INTRODUCTION 264 I. INTRODUCTION TO THE ACCREDITED REPRESENTATION SYSTEM 271 II. OPINIONS REGARDING NON-LAWYER REPRESENTATION OF IMMIGRANTS, AND THE NEEDS OF NON-CITIZENS 274 A. Early Responses to Recognized Organizations and Representation of Immigrants by Non-Lawyers 275 B. Recent Change in Tide Regarding the Use of Non-Lawyers to Address the Access to Justice Gap, Generally and Within Immigration 280 III. INTERVIEWS WITH ACCREDITED REPRESENTATIVES AT CALIFORNIA-BASED RECOGNIZED ORGANIZATIONS 283 A. Introduction to the Organizations, Hiring and Staffing Mix 284 B. Services Offered and Division of Labor 287 C. Collaboration with Lawyers 289 D. Accredited Representative Training 290 E. Ensuring Effective, Quality Representation 293 F. Mission, Community, Outreach, and Reputation 295 G. Fees, Funding, and Salaries 298 H. 2017 Federal Reforms 299 IV. DISCUSSION AND ANALYSIS OF ACCREDITED ORGANIZATION INTERVIEWS 301 CONCLUSION 306 INTRODUCTION
Each year, hundreds of thousands of non-citizens face the might of the United States Department of Homeland Security and the "harsh consequences" of deportation, and they do it alone--without legal assistance. (1) In 2016, the Department of Homeland Security initiated immigration enforcement actions against 805,071 alleged inadmissible or deportable non-citizens. (2) While the majority of enforcement actions occurred at the U.S. Border, this total still included 114,434 Immigration and Customs Enforcement (ICE) administrative arrests, which occur within the interior of the county--once individuals have already arrived in the United States. (3) In total, ICE and Customs and Border Patrol (CBP) removed or returned 450,954 individuals from the United States to their home countries in 2016. (4)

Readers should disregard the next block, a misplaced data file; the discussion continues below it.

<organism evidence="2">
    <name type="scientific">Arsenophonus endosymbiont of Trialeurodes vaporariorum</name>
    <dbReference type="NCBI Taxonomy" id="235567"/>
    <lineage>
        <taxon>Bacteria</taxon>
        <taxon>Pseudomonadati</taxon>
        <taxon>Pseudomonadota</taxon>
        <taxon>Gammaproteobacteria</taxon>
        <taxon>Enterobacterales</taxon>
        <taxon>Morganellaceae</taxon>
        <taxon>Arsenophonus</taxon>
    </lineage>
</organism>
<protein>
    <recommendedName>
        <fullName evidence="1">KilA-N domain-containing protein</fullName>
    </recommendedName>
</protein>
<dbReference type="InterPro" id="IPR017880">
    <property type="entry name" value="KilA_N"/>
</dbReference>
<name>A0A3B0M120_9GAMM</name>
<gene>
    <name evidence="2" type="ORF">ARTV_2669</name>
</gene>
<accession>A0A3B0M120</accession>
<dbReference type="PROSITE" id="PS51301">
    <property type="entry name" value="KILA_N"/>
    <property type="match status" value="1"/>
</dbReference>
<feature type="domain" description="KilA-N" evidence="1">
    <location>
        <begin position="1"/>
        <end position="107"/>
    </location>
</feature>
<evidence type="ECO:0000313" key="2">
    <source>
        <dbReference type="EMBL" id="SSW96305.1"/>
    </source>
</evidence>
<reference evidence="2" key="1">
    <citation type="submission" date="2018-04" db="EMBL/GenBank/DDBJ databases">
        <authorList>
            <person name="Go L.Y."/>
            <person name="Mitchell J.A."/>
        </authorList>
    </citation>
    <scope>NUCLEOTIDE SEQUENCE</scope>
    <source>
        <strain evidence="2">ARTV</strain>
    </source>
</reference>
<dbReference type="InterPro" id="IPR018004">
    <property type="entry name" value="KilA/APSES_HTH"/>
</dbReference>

President Donald Trump has made immigration enforcement a priority for his administration, and he has expanded immigration enforcement priorities. (5) Accordingly, since Trump took office, ICE's arrests have included more individuals without criminal backgrounds, and ICE has arrested more individuals already living within the interior of the country. (6) This marked a striking contrast to the policies of past administrations, which had mostly focused immigration enforcement on non-citizens with criminal records. (7)
Once arrested by ICE or CBP, immigration proceedings can take multiple years, and by statute, ICE can place certain administratively arrested individuals in civil detention. (8) Indeed, in 2016, ICE placed over 350,000 non-citizens in civil detention facilities. (9) Circumstances of civil detentions are often akin to prison, (10) and non-citizens have no statutory right to bail. (11)
Few of the individuals placed in removal proceedings--whether placed in detention or not--have legal assistance. Although non-citizens have a right to representation if they would like counsel, the non-citizen must bear the cost. (12) There is no comparable Sixth Amendment right to counsel for deportation cases. (13) Consequently, the leading national study found that only 37% of non-citizens in removal proceedings have legal representation. (14) Of those detained, only 14% have legal assistance. (15) In rural communities and small cities, the dearth of representation is particularly great: only 11% of individuals retained representation. (16)
These figures are particularly striking because the same study found that having representation was strongly correlated to a successful case outcome. (17) Detained non-citizens charged with removability were ten and a half times more likely to defeat removal when represented. (18) Respondents who avoided detention but faced removal were three and a half times more likely to win when represented. (19)
Non-citizens are far from the only demographic in the United States feeling the impact of this access to justice crisis. While the United States has the greatest concentration of lawyers in the world--roughly 1.34 million in 2017 -- (20) it is estimated that over 80% of the civil legal needs of the poor are unmet. (21) Indeed, while the federal Legal Services Corporation is the largest funder of legal assistance for the poor in the United States, and while it reported assisting 1.8 million people in 2013, the organization acknowledges that over 63 million people are actually eligible for assistance. (22) It must turn away 50% or more of those who seek assistance. (23) Moreover, federal funding for legal aid has been cut by nearly 20% since 2010 (24)--a particularly troubling fact since the population of individuals eligible for federal legal assistance has increased. (25) Studies estimate that another 40% to 75% of the middle class's legal needs also go unaddressed. (26) The problem is multi-faceted, stemming from breakdowns at financial, political, structural, and doctrinal levels. (27)